Emissions and Physical Climate Risk

On 27 and 28 April, Climate Futures and KLP, together with SSB, Miljødirektoratet and CICERO arranged Den Lille Store Utslippsdagen. The meeting gathered perspectives from research, finance and public management. Questions that were up for discussion were for instance: What challenges do we face that pose physical climate risk? How does the government respond to this? How does the financial market react to the changes that are happening?

Did you miss Den Lille Store Utslippsdagen? A recording of the event can be found here.

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The event lasted for two days, the first one moderated by the director of Bjerknes Centre for Climate Research, Kikki Kleiven. Research and physical climate risk were the main topics on the agenda. Day 2 was dedicated to finance, moderated by Kristin Halvorsen, director of CICERO. (Photo: Øyvind Paasche)

Which climate future we end up with depends on how much we can cut emissions in the next 10 years, Kleiven opened with. The Paris Agreement aims to limit global warming to 1.5 degrees compared to 1990. Today, this number is already 1.2 degrees, and we see that the goal is slipping away from us. Nevertheless, the IPCC shows us that we have many tools that can help us cut emissions. Increasing climate measures and more affordable renewable energy was emphasised as contributions to positive development and accelerating climate measures are, according to Kleiven, crucial for sustainable development.

Sufficient emission cuts will entail many different measures in all sectors, e.g. energy, agriculture and finance, which is exactly why an SFI like Climate Futures is important and relevant. Climate futures facilitates long-term cooperation between research and business which is necessary, both in terms of emission cuts and climate adaptation.

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Kikki Kleiven opened the first day of Den Lille Store Utslippsdagen. (Photo: Øyvind Paasche)

Emissions, Climate Risk and What is New in Research

The first day at KLP was dedicated to research. What is the status? Ben Sanderson from CICERO told us about how methane can contribute to emission cuts. However, reduced methane emissions cannot replace reducing CO2 because the two gases have different qualities – e.g. how long they stay in the atmosphere and how they affect changes in temperature on the planet.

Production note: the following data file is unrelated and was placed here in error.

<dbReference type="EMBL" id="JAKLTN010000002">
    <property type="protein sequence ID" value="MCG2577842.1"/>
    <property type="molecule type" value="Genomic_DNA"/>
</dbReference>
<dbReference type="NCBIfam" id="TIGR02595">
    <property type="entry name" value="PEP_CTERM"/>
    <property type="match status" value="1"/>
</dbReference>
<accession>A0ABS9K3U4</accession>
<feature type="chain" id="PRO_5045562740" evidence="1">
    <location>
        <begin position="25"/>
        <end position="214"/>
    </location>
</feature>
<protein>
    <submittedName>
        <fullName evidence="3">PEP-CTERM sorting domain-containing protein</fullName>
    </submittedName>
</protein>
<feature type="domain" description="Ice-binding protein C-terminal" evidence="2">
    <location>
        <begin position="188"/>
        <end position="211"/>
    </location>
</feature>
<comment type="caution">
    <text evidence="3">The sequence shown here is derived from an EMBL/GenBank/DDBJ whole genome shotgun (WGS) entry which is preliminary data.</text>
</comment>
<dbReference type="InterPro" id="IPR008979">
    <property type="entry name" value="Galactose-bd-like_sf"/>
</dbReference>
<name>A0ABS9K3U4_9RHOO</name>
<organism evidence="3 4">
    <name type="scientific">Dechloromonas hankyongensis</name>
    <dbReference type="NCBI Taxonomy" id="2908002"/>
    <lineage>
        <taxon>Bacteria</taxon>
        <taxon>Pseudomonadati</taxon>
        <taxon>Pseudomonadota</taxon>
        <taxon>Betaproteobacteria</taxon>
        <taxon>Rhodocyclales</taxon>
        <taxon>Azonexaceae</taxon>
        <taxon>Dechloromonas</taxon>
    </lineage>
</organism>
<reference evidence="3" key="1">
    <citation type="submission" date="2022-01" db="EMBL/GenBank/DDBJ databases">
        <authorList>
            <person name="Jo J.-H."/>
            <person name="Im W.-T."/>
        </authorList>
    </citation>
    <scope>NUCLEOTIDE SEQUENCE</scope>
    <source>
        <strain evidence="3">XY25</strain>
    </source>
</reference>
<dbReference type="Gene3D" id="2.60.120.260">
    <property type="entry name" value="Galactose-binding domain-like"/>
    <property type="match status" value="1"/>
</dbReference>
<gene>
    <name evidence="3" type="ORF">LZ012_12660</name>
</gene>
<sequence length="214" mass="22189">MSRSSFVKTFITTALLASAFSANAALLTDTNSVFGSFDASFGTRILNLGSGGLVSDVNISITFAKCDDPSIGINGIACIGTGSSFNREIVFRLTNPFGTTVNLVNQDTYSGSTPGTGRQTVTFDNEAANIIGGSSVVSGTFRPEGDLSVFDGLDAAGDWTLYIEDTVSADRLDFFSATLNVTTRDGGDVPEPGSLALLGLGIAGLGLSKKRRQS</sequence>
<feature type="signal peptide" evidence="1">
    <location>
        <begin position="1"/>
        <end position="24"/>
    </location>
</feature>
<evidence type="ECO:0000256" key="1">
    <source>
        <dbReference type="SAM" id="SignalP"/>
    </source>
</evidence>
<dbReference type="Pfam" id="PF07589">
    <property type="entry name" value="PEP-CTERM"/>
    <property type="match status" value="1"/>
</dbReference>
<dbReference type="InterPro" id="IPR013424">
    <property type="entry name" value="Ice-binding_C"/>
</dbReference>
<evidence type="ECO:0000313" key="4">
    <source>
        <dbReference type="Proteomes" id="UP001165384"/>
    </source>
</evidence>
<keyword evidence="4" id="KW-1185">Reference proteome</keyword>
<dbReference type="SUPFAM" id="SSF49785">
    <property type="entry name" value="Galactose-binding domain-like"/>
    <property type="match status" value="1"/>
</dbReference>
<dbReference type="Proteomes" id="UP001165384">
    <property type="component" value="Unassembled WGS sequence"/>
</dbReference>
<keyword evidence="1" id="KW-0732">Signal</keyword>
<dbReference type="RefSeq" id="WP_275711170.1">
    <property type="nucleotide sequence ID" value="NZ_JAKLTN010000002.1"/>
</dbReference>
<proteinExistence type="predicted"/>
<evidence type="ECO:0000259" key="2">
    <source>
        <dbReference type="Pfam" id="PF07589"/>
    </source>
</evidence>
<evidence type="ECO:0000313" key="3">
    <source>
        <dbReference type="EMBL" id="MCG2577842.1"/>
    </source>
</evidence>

Statistics Norway (SSB), which is also one of the partners in Climate Futures, was also represented at the event. Kristine Grimsrud talked about forest fires in the coastal heathlands in Norway and emphasised the importance of coordinated efforts to reduce the fire hazard. Norway’s emissions budget was presented by Nina Holmengen (Miljødirektoratet).

The first day of the seminar provided insight on the status of emission cuts in Norway, but what do we actually do to adapt to the changes that are coming? The government are supposed to plan for a high emission scenario, but are they successful? Guri Lowrie (Riksrevisjonen) presented their newest report on the government’s work on climate adaptation. The report heavily criticises the goverment’s effort so far. They conclude that their overview of risk of natural disasters in a future climate is lacking, and recommend that the departments cooperate better about the topic of climate adaptation.

Finally, Øyvind Paasche, Head of Innovation in Climate Futures and Head of NORCE Climate Department, gave a talk on physical climate risk. Risk is typically defined as the probability of something happening multiplied by the consequences one faces if it happens. Paasche mentions that opening up for an alternative way of looking at risk, namely risk as a result of uncertainty associated with a set of events, can be important when we talk about risk related to climate. How do we then adapt to a world with increased uncertainty? Our actions the next 10 years are critical, and we must understand and truly consider the seriousness of the situation we are facing. We need available information and knowledge, and we must constantly stay up to date.